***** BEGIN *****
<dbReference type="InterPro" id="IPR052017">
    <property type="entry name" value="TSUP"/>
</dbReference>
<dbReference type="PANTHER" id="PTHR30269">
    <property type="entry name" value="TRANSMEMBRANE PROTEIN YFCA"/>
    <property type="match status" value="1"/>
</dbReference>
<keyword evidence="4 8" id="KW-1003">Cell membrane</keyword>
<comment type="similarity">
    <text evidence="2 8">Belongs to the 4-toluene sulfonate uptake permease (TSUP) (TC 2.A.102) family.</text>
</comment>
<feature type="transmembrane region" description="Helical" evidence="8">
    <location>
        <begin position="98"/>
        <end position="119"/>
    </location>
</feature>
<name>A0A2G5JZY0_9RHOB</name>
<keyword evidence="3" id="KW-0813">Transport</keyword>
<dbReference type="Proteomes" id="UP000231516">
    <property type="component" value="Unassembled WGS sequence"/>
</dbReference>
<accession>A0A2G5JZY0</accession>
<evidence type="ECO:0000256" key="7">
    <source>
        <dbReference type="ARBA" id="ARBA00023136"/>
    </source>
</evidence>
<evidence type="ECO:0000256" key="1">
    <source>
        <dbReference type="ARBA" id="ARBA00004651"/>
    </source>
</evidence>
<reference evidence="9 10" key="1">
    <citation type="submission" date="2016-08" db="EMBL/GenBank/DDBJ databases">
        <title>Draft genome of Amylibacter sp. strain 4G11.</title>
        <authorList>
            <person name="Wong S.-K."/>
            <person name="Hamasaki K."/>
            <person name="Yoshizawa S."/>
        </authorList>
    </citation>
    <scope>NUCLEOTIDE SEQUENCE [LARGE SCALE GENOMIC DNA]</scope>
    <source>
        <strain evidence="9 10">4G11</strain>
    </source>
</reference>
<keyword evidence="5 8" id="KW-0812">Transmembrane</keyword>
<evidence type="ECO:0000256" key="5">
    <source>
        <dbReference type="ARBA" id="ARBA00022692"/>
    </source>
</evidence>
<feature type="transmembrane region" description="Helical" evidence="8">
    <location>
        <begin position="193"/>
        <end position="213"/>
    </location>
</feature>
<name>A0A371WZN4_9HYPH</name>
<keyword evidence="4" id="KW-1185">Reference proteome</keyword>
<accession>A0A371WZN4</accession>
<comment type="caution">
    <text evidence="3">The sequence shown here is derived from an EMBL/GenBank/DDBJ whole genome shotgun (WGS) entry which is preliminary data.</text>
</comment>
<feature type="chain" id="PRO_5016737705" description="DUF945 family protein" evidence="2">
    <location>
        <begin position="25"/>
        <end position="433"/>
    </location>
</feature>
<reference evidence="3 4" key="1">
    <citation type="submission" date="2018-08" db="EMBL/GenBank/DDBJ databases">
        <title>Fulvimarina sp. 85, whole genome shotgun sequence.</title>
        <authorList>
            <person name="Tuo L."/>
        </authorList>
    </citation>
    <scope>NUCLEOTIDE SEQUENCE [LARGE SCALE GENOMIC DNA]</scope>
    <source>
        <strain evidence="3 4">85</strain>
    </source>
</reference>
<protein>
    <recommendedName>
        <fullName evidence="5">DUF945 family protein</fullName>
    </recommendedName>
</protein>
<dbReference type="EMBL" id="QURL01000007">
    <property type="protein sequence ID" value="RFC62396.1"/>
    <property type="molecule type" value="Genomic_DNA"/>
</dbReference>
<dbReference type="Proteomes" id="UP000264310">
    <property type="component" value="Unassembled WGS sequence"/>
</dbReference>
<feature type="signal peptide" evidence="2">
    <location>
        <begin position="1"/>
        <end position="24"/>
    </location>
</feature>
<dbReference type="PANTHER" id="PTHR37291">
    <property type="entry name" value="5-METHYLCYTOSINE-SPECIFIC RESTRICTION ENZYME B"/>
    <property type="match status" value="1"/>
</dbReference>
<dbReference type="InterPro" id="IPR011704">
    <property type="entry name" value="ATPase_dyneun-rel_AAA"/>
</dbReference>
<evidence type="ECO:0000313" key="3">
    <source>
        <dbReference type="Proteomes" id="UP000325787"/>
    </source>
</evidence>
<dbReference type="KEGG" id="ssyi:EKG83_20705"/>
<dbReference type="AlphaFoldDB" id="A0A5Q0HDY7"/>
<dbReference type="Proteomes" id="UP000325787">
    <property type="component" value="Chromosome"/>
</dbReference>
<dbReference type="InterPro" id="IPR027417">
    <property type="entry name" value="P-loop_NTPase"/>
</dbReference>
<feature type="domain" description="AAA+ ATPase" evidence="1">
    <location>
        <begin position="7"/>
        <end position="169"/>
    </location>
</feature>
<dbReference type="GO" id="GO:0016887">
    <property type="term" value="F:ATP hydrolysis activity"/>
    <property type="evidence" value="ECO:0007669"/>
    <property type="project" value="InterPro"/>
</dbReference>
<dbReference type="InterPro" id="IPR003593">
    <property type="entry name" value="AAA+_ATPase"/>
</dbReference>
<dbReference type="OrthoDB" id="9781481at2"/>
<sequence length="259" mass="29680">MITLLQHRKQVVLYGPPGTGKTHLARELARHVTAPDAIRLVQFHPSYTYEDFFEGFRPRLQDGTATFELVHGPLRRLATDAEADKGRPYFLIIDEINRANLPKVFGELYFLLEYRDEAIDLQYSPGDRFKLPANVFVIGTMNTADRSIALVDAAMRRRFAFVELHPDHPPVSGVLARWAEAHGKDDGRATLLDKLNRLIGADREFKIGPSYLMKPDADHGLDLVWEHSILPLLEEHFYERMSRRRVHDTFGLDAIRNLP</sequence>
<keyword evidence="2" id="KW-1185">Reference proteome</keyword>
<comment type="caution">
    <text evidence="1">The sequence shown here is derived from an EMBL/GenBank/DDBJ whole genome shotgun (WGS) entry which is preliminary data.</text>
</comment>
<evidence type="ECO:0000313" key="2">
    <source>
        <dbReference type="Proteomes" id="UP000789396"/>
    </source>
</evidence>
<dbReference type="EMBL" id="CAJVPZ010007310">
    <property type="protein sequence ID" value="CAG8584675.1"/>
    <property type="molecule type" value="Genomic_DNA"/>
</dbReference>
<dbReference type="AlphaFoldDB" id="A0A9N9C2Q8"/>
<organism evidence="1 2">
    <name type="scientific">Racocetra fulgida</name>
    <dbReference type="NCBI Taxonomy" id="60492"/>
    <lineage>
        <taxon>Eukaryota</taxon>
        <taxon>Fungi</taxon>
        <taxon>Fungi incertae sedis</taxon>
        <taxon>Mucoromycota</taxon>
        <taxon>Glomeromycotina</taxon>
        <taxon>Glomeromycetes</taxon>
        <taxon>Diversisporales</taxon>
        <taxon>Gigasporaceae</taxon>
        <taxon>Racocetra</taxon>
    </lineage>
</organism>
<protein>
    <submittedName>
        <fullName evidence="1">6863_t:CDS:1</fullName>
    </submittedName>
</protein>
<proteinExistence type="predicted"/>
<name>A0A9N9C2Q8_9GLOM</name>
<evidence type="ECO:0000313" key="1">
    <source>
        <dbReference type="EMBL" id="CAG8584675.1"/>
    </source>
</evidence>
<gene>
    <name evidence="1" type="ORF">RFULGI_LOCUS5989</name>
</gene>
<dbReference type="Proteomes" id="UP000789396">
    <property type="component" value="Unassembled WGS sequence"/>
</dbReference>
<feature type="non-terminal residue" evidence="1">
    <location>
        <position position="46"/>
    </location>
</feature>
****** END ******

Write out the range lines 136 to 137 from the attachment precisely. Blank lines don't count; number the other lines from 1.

<dbReference type="OrthoDB" id="9781481at2"/>
<sequence length="259" mass="29680">MITLLQHRKQVVLYGPPGTGKTHLARELARHVTAPDAIRLVQFHPSYTYEDFFEGFRPRLQDGTATFELVHGPLRRLATDAEADKGRPYFLIIDEINRANLPKVFGELYFLLEYRDEAIDLQYSPGDRFKLPANVFVIGTMNTADRSIALVDAAMRRRFAFVELHPDHPPVSGVLARWAEAHGKDDGRATLLDKLNRLIGADREFKIGPSYLMKPDADHGLDLVWEHSILPLLEEHFYERMSRRRVHDTFGLDAIRNLP</sequence>